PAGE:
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FCA Market Review Helps Clients
Last week, the FCA released their final report into the asset management sector in the UK. We are usually averse to regulators intervening where competition can solve market dynamics, but on this occasion we were pleased. We noted at least five clear improvements to the end client and list them next.
The FCA found that institutional investment consultants and fund raters are often materially conflicted, whether this means they offer advice and products to the same customer – or they take fees from the fund groups they evaluate. These conflicts will now be increasingly dismantled or made a lot more transparent to customers. Furthermore, both parties tend to be unregulated and we see this changing too. So, future consultants and raters should be a lot more accountable and unbiased.
There was also a focus on buy lists and other sources of fund selection that seemed to show that investment consultants and fund raters were not adding value. This is painful to hear: as an industry, we spend much of our time trying to find good managers and yet evidence suggests that we aren’t any good at it. At least this is now flagged and the scrutiny should create more awareness of our collective need to evidence added value.
Questionable business practices by some fund managers are also being stamped out: like eliminating box profits and reducing fees on long-standing legacy clients inside higher fee classes. Active management fund costs are also coming down, noting how some had full fat fees with index tracking returns. There is also an interesting development with fund platforms: an expectation that platforms will start to negotiate institutional fees for clients. We suspect some platforms are larger clients of fund managers than many large pension funds, so watch this space.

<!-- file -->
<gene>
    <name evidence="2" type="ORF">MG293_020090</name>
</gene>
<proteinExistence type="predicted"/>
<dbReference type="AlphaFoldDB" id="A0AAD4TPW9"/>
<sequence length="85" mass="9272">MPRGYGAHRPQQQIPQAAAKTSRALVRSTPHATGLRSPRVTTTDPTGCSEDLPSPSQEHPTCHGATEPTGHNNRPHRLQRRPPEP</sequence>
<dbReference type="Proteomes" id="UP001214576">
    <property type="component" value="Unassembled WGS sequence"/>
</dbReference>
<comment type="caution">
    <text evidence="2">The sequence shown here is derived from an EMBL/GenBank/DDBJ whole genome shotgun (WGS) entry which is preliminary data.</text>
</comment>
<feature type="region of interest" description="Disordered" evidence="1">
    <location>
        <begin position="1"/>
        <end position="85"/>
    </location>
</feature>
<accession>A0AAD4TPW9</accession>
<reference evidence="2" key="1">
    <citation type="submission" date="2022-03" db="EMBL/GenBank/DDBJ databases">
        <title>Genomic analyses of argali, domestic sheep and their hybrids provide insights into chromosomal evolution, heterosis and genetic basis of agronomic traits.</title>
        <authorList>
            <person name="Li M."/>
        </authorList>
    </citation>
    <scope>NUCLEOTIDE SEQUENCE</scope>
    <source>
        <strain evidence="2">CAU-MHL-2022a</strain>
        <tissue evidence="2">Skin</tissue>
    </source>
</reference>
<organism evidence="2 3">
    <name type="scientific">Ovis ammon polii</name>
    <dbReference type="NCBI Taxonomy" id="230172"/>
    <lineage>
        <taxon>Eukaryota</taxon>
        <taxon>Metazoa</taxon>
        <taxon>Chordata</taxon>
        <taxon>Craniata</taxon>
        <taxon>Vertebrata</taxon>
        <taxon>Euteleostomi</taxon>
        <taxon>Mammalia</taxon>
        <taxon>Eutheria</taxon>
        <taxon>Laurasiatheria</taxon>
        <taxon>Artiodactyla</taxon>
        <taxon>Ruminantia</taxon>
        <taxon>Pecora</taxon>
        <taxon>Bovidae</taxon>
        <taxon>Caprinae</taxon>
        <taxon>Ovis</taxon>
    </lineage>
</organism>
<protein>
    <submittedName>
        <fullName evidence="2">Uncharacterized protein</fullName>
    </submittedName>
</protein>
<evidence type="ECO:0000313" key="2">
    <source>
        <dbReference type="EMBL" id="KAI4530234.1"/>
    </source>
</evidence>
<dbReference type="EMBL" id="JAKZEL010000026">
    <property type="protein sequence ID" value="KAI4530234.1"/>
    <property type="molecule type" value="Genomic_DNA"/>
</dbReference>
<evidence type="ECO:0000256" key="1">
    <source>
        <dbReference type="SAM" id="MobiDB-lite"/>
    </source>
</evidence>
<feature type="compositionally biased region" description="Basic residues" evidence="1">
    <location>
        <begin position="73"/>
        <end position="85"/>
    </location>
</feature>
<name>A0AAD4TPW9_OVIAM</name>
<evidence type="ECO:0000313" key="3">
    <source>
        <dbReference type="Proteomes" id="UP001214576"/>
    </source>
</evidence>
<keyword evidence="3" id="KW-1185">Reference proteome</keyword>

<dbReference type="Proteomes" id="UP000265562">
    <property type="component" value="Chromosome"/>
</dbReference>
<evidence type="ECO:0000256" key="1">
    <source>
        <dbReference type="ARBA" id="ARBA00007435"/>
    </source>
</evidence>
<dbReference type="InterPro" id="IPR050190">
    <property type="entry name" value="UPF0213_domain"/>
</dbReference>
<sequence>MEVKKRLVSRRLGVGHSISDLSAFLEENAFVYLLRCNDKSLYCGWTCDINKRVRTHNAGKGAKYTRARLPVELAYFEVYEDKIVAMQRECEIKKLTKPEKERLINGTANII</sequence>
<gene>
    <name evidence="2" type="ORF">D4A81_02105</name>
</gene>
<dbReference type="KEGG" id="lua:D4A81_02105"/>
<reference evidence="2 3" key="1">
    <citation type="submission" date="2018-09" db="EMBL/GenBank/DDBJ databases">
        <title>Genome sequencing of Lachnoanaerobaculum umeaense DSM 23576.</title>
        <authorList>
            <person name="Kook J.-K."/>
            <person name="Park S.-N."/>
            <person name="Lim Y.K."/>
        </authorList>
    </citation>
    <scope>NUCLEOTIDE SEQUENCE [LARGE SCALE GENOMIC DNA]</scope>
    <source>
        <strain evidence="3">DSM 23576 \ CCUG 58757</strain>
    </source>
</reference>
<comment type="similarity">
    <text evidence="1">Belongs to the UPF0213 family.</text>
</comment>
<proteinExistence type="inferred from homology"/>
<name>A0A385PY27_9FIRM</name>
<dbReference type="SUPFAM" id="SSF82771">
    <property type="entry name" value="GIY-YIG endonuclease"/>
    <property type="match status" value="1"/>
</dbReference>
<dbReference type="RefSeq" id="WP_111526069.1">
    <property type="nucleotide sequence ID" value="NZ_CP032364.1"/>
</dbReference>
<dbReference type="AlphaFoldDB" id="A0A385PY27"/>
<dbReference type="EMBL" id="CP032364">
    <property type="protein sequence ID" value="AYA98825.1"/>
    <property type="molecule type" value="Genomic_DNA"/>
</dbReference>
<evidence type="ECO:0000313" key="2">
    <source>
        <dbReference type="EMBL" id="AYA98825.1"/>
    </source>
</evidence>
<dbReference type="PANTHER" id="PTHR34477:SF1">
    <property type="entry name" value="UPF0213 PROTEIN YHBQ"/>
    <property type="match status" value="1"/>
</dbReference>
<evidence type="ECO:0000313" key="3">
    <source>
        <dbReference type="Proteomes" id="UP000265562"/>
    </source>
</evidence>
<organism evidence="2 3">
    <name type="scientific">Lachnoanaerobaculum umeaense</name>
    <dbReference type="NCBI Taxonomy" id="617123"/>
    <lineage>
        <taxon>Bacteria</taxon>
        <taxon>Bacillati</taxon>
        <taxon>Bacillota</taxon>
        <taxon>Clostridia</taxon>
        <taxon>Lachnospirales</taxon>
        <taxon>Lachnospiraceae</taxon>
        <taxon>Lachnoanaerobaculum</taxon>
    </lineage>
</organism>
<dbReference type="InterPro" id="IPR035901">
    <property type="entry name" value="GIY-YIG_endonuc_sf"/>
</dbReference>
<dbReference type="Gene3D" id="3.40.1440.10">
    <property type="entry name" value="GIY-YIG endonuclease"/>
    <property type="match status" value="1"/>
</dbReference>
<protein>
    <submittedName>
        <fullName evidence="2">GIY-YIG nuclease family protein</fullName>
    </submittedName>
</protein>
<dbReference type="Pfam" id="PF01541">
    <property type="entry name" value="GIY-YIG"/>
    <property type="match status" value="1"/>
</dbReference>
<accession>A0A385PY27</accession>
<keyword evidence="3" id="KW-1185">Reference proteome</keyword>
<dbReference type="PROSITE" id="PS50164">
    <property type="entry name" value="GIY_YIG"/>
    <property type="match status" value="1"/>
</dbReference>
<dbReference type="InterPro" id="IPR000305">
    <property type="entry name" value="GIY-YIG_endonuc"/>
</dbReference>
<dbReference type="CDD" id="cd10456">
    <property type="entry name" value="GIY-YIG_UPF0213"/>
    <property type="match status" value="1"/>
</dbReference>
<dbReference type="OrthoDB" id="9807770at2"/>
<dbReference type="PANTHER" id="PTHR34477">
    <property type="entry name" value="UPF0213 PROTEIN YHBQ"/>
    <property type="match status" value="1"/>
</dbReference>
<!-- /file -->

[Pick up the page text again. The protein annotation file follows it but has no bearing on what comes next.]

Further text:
There was a focus on value for money by asset managers too – where they are pressured to articulate the link between their fee and their added value (their value proposition). And, if anything, this prior lack of clear value proposition may well be why the drop in active fees has been indiscriminate – across good and poor quality funds alike. Cost transparency is also a clear focus, via an all in fee, which should make consumer choice a lot more informed.
Absolute return funds were also fingered for reporting returns against low benchmarks, when their targets were a lot higher. It may interest you that the IA Targeted return sector has delivered very low returns since launch in 2005 – inflation plus 1.25%, which is the same as short duration Gilts. And this, in a sector, where flows are significant and fees are high. No wonder the focus is significant. They now need to compare their fund returns to the high return claims that clients were often sold.
This is all very positive for the end clients and we think will result in a significant change to our industry. As conflicts are dismantled, coupled with a relentless focus on value propositions, we should see end clients receiving a lot better value. And if this wave of regulatory scrutiny is accompanied by a bear market, we could see a very different industry in a few years’ time. Either way, we suspect it will be one in which the end client will be the winner.